See also  Christopher Anyaegbunam Vs Catherine Anyaegbunam (1973) LLJR-SC

(2)  the consequences flowing therefrom under customary law;

(3)  whether by virtue of the nature of the said marriage, the plaintiff was entitled to inherit the property of Nwanyiakoli.

Furthermore, as the findings of the Judge on these vital issues are supported by the large body of evidence given by the plaintiff and his witnesses, we cannot accede to the argument of counsel advanced in support of the 1st and 5th grounds of appeal that the judgment ought to be disturbed.

Mr. Onyekwuluje next argued the 6th ground of appeal which reads as follows:-

“6. The learned trial Judge erred in law when he held that Nwanyiakoli married Nwanyiocha according to custom and that the plaintiff is the son of both his own mother Nwanyiocha and Nwanyiakoli. Such accustom would be repugnant and ought not be upheld. If Nwanyiakoli merely procured Nwanyiocha for Chief Cheghekwu to marry her as held by the court then the plaintiff has no claim to be the son of Nwanyiakoli and thereby prevents her and her landed property from being shared”.

Counsel referred us to the proviso to Section  14(3) of the Evidence Act which prohibits the enforcement of any custom as law if such custom is contrary to public policy and is not in accordance with natural justice, equity and good conscience.  He argued that this case was caught by the proviso on the ground that the marriage of a woman (that is, Nwanyiakoli) to another woman (that is, Nwanyiocha) formed the basis on which the plaintiff’s claim was grounded, the claim must fail for the all important reason that the union of two women in marriage (or what has been graphically described as ‘woman to woman’ marriage) is contrary to public policy and good conscience.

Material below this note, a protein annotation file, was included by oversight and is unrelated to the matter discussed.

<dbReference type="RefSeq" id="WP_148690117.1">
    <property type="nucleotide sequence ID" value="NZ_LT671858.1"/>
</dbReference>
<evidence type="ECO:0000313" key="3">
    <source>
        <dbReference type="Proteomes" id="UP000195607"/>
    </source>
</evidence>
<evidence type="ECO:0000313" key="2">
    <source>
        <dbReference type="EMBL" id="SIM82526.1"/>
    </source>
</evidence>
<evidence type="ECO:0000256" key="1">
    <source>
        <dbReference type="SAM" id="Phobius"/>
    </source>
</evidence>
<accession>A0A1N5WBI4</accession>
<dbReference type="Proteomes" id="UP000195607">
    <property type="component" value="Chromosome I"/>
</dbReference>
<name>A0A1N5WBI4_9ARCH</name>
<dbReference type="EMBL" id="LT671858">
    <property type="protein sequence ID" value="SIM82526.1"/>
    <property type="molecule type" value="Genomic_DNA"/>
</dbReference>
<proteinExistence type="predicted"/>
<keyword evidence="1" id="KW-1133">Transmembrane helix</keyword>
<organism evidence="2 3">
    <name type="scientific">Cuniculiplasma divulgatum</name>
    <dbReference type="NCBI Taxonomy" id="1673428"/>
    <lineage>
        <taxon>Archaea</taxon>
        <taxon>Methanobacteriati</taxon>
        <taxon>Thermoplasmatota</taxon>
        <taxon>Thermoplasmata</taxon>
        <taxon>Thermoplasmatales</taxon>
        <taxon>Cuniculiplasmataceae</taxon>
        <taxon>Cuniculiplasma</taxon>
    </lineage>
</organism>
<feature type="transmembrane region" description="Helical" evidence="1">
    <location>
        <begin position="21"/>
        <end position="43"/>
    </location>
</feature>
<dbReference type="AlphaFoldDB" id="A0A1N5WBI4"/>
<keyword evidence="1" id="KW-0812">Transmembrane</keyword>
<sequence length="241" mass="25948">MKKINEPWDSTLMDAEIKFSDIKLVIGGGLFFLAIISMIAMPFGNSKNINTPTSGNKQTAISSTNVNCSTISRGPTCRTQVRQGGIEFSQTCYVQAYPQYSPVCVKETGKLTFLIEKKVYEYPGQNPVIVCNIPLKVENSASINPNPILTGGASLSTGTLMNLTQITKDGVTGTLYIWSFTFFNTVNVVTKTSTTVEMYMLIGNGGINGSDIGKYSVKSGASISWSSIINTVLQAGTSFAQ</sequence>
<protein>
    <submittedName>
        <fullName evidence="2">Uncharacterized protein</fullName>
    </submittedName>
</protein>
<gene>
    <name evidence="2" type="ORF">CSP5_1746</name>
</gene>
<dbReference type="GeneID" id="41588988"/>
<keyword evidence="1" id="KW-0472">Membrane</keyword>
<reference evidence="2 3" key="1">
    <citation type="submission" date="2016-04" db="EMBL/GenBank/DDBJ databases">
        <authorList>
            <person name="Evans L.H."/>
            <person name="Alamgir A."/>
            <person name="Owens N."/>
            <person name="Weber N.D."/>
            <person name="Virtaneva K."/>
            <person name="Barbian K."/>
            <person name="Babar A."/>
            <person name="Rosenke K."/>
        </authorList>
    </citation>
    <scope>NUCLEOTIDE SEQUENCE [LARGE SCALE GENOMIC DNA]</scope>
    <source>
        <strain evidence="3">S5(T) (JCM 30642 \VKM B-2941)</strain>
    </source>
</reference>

In every system of jurisprudence known to us, one of the essential requirements for a valid marriage is that it must be the union of a man and a woman thereby creating the status of husband and wife. Indeed, the law governing any decent society should abhor and express its indignation of a ‘woman to woman’ marriage; and where there is proof that a custom permits such an association, the custom must be regarded as repugnant by virtue of the proviso  to Section  14(3) of the Evidence Act and ought not to be upheld by the court.We however do not think that on a close examination of the facts of this case, there was a ‘woman to woman’ marriage between Nwanyiakoli and Nwanyiocha.  The true nature of the arrangement was appreciated by the learned trial Judge when he, rightly in our view, made the following observations:

“the facts disclosed in evidence did not show that Nwanyiakoli married Nwanyiocha for herself – a fact naturally impossible – but that she “married” her for her husband.  The word ‘married’ in that con is merely colloquial, the proper thing to say being that she procured Nwanyiocha for Chief Cheghekwu to marry her.  There was no suggestion in evidence that there was anything immoral in the transaction”

The result therefore is that the 6th ground of appeal must also fail.

The appeal is accordingly dismissed with costs to the plaintiff/respondent assessed at N135.00.


Other Citation: (1976) LCN/2358(SC)